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Obstetrics and Gynecology International
Volume 2012 (2012), Article ID 921082, 11 pages
Review Article

Stem Cell Interaction with Somatic Niche May Hold the Key to Fertility Restoration in Cancer Patients

Stem Cell Biology Department, National Institute for Research in Reproductive Health, Parel, Mumbai 400 012, India

Received 6 October 2011; Revised 8 December 2011; Accepted 19 December 2011

Academic Editor: Isabelle Demeestere

Copyright © 2012 Deepa Bhartiya et al. This is an open access article distributed under the Creative Commons Attribution License, which permits unrestricted use, distribution, and reproduction in any medium, provided the original work is properly cited.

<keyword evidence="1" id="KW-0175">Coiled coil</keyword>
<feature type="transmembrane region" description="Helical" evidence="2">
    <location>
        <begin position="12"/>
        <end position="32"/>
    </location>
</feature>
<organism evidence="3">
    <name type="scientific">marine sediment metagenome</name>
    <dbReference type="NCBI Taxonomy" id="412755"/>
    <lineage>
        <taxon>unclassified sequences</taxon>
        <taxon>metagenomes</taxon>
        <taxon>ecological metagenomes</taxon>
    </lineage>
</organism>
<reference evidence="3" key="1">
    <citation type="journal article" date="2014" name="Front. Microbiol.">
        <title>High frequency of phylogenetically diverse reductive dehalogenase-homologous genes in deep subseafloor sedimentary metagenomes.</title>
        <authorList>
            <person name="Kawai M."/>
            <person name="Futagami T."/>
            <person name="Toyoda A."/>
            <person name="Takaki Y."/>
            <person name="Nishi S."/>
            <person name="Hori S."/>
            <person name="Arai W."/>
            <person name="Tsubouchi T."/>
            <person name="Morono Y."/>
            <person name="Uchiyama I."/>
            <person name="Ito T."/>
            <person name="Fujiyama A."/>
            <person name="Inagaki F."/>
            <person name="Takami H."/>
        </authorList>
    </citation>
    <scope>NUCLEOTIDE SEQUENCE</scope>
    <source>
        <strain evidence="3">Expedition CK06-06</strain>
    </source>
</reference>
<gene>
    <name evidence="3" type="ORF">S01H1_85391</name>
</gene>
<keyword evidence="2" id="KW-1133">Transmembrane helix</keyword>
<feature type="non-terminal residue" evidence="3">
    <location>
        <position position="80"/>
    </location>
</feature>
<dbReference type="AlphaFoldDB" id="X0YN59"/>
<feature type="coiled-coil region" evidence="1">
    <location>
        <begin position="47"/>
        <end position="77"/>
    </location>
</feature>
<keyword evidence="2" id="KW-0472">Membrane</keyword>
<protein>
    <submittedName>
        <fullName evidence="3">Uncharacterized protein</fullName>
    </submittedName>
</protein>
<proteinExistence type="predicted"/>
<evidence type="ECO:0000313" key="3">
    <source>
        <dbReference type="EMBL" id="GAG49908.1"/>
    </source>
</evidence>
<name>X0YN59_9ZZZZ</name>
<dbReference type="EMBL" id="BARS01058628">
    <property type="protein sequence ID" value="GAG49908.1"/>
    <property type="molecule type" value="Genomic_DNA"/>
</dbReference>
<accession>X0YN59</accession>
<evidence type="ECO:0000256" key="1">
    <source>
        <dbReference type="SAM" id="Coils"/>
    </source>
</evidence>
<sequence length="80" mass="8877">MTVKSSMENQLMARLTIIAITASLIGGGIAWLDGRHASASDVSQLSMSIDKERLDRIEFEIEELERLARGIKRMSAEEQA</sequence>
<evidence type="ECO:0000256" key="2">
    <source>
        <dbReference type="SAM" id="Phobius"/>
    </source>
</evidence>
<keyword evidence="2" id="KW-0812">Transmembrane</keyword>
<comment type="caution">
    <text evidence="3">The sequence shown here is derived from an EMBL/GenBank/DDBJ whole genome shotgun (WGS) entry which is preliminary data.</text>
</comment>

The spontaneous return of fertility after bone marrow transplantation or heterotopic grafting of cryopreserved ovarian cortical tissue has surprised many, and a possible link with stem cells has been proposed. We have reviewed the available literature on ovarian stem cells in adult mammalian ovaries and presented a model that proposes that the ovary harbors two distinct populations of stem cells, namely, pluripotent, quiescent, very small embryonic-like stem cells (VSELs), and slightly larger “progenitor” ovarian germ stem cells (OGSCs). Besides compromising the somatic niche, oncotherapy destroys OGSCs since, like tumor cells, they are actively dividing; however VSELs persist since they are relatively quiescent. BMT or transplanted ovarian cortical tissue may help rejuvenate the ovarian niche, which possibly supports differentiation of persisting VSELs resulting in neo-oogenesis and follicular development responsible for successful pregnancies. Postnatal oogenesis in mammalian ovary from VSELs may be exploited for fertility restoration in cancer survivors including those who were earlier deprived of gametes and/or gonadal tissue cryopreservation options.